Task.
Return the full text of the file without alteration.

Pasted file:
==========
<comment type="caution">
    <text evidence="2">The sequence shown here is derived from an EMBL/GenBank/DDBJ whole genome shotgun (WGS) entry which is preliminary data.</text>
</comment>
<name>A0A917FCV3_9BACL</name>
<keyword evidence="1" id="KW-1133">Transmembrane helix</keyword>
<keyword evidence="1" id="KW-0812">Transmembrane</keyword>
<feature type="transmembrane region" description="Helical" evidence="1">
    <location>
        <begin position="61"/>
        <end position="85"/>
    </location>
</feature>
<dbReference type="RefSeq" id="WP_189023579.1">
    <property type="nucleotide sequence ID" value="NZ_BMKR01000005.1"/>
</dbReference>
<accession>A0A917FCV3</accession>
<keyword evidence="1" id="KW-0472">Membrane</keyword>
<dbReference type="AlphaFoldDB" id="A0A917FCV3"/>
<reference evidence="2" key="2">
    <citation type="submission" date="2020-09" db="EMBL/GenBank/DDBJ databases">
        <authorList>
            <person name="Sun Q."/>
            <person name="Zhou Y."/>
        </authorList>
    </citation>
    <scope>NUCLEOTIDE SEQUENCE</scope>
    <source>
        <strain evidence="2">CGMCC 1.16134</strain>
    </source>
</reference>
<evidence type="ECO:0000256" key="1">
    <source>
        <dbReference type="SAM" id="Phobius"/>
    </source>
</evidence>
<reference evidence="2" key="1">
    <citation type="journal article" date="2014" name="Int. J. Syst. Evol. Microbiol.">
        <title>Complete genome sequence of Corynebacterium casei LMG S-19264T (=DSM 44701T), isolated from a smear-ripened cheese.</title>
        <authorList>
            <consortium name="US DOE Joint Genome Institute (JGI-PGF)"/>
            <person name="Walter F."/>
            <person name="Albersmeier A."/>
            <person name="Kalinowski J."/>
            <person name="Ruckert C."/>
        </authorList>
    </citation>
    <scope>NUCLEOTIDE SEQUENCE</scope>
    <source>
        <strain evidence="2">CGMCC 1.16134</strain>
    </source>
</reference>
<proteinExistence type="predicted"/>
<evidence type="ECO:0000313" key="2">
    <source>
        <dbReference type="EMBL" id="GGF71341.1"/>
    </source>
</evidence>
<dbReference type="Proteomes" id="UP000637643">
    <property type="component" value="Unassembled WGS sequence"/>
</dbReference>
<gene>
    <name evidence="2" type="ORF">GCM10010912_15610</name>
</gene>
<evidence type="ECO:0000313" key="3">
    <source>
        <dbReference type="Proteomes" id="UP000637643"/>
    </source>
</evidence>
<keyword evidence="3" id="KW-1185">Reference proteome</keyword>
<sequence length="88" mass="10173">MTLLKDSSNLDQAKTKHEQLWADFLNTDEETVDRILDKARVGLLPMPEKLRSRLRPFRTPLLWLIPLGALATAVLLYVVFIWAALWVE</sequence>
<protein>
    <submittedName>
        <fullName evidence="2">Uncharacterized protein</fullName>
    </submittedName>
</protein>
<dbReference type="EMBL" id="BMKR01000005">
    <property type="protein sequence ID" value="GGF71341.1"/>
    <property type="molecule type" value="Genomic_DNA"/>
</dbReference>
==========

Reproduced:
<comment type="caution">
    <text evidence="2">The sequence shown here is derived from an EMBL/GenBank/DDBJ whole genome shotgun (WGS) entry which is preliminary data.</text>
</comment>
<name>A0A917FCV3_9BACL</name>
<keyword evidence="1" id="KW-1133">Transmembrane helix</keyword>
<keyword evidence="1" id="KW-0812">Transmembrane</keyword>
<feature type="transmembrane region" description="Helical" evidence="1">
    <location>
        <begin position="61"/>
        <end position="85"/>
    </location>
</feature>
<dbReference type="RefSeq" id="WP_189023579.1">
    <property type="nucleotide sequence ID" value="NZ_BMKR01000005.1"/>
</dbReference>
<accession>A0A917FCV3</accession>
<keyword evidence="1" id="KW-0472">Membrane</keyword>
<dbReference type="AlphaFoldDB" id="A0A917FCV3"/>
<reference evidence="2" key="2">
    <citation type="submission" date="2020-09" db="EMBL/GenBank/DDBJ databases">
        <authorList>
            <person name="Sun Q."/>
            <person name="Zhou Y."/>
        </authorList>
    </citation>
    <scope>NUCLEOTIDE SEQUENCE</scope>
    <source>
        <strain evidence="2">CGMCC 1.16134</strain>
    </source>
</reference>
<evidence type="ECO:0000256" key="1">
    <source>
        <dbReference type="SAM" id="Phobius"/>
    </source>
</evidence>
<reference evidence="2" key="1">
    <citation type="journal article" date="2014" name="Int. J. Syst. Evol. Microbiol.">
        <title>Complete genome sequence of Corynebacterium casei LMG S-19264T (=DSM 44701T), isolated from a smear-ripened cheese.</title>
        <authorList>
            <consortium name="US DOE Joint Genome Institute (JGI-PGF)"/>
            <person name="Walter F."/>
            <person name="Albersmeier A."/>
            <person name="Kalinowski J."/>
            <person name="Ruckert C."/>
        </authorList>
    </citation>
    <scope>NUCLEOTIDE SEQUENCE</scope>
    <source>
        <strain evidence="2">CGMCC 1.16134</strain>
    </source>
</reference>
<proteinExistence type="predicted"/>
<evidence type="ECO:0000313" key="2">
    <source>
        <dbReference type="EMBL" id="GGF71341.1"/>
    </source>
</evidence>
<dbReference type="Proteomes" id="UP000637643">
    <property type="component" value="Unassembled WGS sequence"/>
</dbReference>
<gene>
    <name evidence="2" type="ORF">GCM10010912_15610</name>
</gene>
<evidence type="ECO:0000313" key="3">
    <source>
        <dbReference type="Proteomes" id="UP000637643"/>
    </source>
</evidence>
<keyword evidence="3" id="KW-1185">Reference proteome</keyword>
<sequence length="88" mass="10173">MTLLKDSSNLDQAKTKHEQLWADFLNTDEETVDRILDKARVGLLPMPEKLRSRLRPFRTPLLWLIPLGALATAVLLYVVFIWAALWVE</sequence>
<protein>
    <submittedName>
        <fullName evidence="2">Uncharacterized protein</fullName>
    </submittedName>
</protein>
<dbReference type="EMBL" id="BMKR01000005">
    <property type="protein sequence ID" value="GGF71341.1"/>
    <property type="molecule type" value="Genomic_DNA"/>
</dbReference>